On 12/20/10, the twin-engine Aero Commander 680FL N316KW was on a VFR flight from Palm Springs, California to Chino, California departing at approximately 9:30 a.m. The pilot was communicating with air traffic controllers at March Air Reserve Base when his airplane abruptly dropped off their radar at 10:05 a.m. A relative of the pilot reported the plane overdue when it failed to arrive at Chino by 11:00 a.m. The pilot’s mobile phone remained active after the crash, and emergency officials were able to pinged it to get a fix on his location, which they traced to a hillside in the Lake Perris State Recreation Area. Park rangers searching a section of the area inaccessible to vehicles discovered the wreckage of the aircraft just after 3:00 p.m. The Aero Commander impacted a ridge line about twenty feet from the top. At the time of the crash, the area was under overcast skies and scattered rain. The pilot who was the only person on broad was killed in the accident.
I unexpectedly came upon the wreckage of the Aero Commander 680FL N316KW while searching for the crash site of a B-24J that crashed on 5/16/44.
On the search for the crash site of the Consolidated B-24J #42-73387 that crashed into rising terrain southeast of March Field, Riverside, California while practicing night landings. Killed in the accident were, the pilot; 2Lt. Joseph W. Shaw, co-pilot; 2Lt. Herman Minden, bombardier; F/O Jaime V. Gama, navigator: 2Lt. Robert S. Bingham, engineer; Cpl. Albert M. Benefiel, radio operator; Cpl. Kenneth B. Wettstein, engineer instructor; Cpl. George Kovich.
This is the first clear day after raining for about a week.
Didn't take long before I starting finding pieces from the B-24J.
Hiking farther up the hill, I found this group of pieces. I was only finding pieces made from steel, all the aluminum was recovered long ago.
Looks like a piece from one of the engine mounts.
Valve stem from one of the engines with the guide and spring still attached.
Looks like this might be another piece from an engine.
I was finding a lot of small pieces of wreckage scattered on the side of the hill, but couldn't find any as I neared the top. Decided to climb to the peak and see if it was possible to get a photo of March Air Field (now March Air Reserve Base). The place the B-24 was practicing night landings.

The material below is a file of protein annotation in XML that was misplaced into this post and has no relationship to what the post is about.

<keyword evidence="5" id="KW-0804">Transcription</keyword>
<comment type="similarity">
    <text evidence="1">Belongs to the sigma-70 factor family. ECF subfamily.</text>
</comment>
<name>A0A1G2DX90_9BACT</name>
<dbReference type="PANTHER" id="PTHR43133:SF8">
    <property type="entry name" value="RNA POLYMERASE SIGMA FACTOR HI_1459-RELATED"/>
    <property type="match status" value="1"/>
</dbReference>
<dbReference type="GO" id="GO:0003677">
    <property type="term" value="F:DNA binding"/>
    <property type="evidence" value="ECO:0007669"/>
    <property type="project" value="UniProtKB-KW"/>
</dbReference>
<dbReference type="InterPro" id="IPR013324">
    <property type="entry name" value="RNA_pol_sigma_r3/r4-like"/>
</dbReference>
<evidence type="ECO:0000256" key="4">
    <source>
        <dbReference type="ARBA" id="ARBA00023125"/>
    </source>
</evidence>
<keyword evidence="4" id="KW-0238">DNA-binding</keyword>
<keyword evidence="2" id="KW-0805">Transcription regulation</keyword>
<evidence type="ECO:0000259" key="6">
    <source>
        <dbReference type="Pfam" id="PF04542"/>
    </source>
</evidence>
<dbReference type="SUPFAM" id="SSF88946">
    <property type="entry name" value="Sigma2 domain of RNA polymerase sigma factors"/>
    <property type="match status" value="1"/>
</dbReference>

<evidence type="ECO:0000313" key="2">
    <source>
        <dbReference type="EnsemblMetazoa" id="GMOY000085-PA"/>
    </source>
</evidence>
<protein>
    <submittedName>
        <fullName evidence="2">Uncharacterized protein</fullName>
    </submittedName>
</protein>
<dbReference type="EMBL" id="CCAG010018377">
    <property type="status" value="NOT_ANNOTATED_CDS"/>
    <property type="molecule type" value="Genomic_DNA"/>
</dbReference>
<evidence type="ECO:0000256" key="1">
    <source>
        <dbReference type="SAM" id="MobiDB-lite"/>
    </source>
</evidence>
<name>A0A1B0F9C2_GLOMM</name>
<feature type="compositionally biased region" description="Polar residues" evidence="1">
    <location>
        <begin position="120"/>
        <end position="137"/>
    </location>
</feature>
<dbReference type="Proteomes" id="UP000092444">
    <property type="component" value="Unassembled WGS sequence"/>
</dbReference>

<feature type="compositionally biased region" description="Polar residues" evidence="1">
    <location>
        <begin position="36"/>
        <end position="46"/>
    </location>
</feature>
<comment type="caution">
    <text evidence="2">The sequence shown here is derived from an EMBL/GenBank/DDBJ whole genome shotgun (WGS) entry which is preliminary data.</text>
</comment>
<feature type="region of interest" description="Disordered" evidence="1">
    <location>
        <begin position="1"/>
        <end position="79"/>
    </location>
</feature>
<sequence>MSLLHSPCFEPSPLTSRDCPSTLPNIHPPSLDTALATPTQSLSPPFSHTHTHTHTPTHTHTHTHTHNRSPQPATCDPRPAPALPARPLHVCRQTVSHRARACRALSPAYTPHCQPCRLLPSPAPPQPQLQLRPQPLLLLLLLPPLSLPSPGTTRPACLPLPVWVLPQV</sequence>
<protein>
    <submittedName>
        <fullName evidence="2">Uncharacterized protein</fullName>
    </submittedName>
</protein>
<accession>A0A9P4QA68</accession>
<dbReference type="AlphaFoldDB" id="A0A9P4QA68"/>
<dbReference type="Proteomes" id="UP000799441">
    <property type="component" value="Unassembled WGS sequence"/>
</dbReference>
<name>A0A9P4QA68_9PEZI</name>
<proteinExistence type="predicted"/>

When I reached the top, I was surprised to see what I first thought was the tail of a sailplane.
Off to the right, I saw scattered pieces of wreckage and the yellow caution tape and figured out that it was a airplane that recently crashed. Turns out it crashed four days before, but due to the heavy rains that just ended, the investigation and recovery must have been delayed.
The Aero Commander's wreckage was scattered along an old dirt road, just northwest of the peak.
I was able to locate initial point of impact which was less than twenty feet below the top of the ridge. This is looking at the direction of flight. Most of the wreckage continued over to the other side.
Aluminum imbedded in a rock at the initial point of impact.
The left wing tip. The NTSB report stated that " The initial point of impact was identified by the debris of the left wing tip and red glass position light lens fragments".
A twisted propeller blade.
The remainder of the prop was nearby.
A view of the other side.
Prop hub showing where the one blade broke off.
The label on the prop. I cleared away a little bit of dirt to get a shot of the label. It was the only thing that I touched at the site. Didn't want to disturb anything and my nerves were rattled having come upon the site so soon after the accident.
A cover from one of the engine nacelles.
Standing on the high point looking down at the debris field. March Air Reserve Base can be seen in the background.
Looking back at the high point of the hill as I head down to the large pieces of wreckage.
The main wreckage was in three pieces. The tail, the wing on the left, and the forward fuselage section seen above the tail.
Looking down on the tail section that looked in fairly good condition.
The tips of the horizontal stabilizer were both bent upwards.
View of the damage on the right stab.
Walking around to the front, I could see a place where electrical equipment was mounted.
Two of the equipment boxes must have been removed, the mounts didn't look damaged.
Another view from behind as I walk around to get photos of the other side.
The plane's registration number can be seen on this side.
Better view of the plane's registration number.